But I would like to talk a little bit about some of the behind the scenes regarding the actual assets themselves from acquisition to how they're handled. So Keith, maybe we can start here, which is, first off, how does Public even acquire these assets in the first place?
Keith Marshall: So it's easy to get super bogged down into securities and trading and all that stuff. This side is the fun part. And what's really exciting in our business, and it's really, because high quality alternative assets are just difficult for most people to access. And it's mostly because of price and also scarcity.
Taking wine as an example, some of the best wines, it might be $100,000, or more for a single case of wine. For great art, it can be over a million. That's things that normal people really just can't access at all, even if you can find one, you probably can't afford it. And one of the main functions of the alts team here at Public is this platform supply, which is run by my colleague Leah. So we work with a network of collectors, auction houses, galleries, and different providers in various categories to find these specific assets, and vet the quality. So we're also looking to work with partners that hold assets already or have deep expertise in a specific category, like wine or real estate being two good examples.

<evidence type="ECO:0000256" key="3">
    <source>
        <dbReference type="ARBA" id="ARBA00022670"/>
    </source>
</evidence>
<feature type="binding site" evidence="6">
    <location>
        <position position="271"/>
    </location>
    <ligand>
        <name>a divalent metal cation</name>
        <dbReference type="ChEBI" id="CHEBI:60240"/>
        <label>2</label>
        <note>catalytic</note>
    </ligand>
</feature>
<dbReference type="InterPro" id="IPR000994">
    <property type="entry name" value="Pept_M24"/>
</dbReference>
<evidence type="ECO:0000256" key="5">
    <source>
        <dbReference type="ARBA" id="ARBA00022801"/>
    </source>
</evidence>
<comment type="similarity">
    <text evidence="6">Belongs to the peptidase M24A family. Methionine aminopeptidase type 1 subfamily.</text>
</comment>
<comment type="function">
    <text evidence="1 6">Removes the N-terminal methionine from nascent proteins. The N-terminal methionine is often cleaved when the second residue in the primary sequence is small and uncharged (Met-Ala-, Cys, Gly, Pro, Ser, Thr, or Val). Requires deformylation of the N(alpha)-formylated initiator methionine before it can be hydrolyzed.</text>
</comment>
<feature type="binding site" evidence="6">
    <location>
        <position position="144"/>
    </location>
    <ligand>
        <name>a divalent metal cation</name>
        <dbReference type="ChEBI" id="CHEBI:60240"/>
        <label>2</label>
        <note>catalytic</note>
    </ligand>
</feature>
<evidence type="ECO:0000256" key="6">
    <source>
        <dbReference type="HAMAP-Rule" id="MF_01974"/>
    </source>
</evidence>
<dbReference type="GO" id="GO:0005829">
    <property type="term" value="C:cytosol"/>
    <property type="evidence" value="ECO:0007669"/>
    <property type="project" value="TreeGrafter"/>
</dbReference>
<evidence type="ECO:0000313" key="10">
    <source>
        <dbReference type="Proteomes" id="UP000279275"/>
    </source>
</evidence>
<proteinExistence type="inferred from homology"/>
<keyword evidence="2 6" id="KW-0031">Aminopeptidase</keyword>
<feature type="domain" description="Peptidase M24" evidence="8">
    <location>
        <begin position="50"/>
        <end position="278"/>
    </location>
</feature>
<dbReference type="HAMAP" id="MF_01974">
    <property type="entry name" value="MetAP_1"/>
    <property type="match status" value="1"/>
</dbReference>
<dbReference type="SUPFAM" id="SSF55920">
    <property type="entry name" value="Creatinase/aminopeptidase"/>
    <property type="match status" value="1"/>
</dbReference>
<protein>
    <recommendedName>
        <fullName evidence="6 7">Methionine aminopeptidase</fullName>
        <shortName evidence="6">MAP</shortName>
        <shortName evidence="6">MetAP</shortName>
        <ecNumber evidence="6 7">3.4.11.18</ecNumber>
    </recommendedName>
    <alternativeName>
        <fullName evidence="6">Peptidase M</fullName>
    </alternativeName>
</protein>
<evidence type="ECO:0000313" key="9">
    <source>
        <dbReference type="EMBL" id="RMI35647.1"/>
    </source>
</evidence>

Calum Johnson: Yeah, and I think to your point, it's one of the really cool aspects about what we're doing, which is making these assets which could potentially be worthwhile investments for people. Of course, that's not investing advice, making them accessible to a wide variety of people. You kind of spoke about the acquisitions, how that's the fun part of what we do. What does Public look for when we're considering assets for potential acquisition?
Keith Marshall: We generally look at a category by category level, and look for things with established collector bases, strong sales history, that typical stuff like art, wine trading cards, comic books, luxury handbags, video games, even sneakers. Basically, there's an existing market for them and data to back up sales in that market. So the key point being public sales data, because this is super helpful for us as we look to gauge pricing and these assets we're looking at. And we're usually evaluating for three particular things: cultural significance, scarcity, and price. And these are all generally important for return potential, returns, of course, number being guaranteed, but there's varying parts to them that affect price.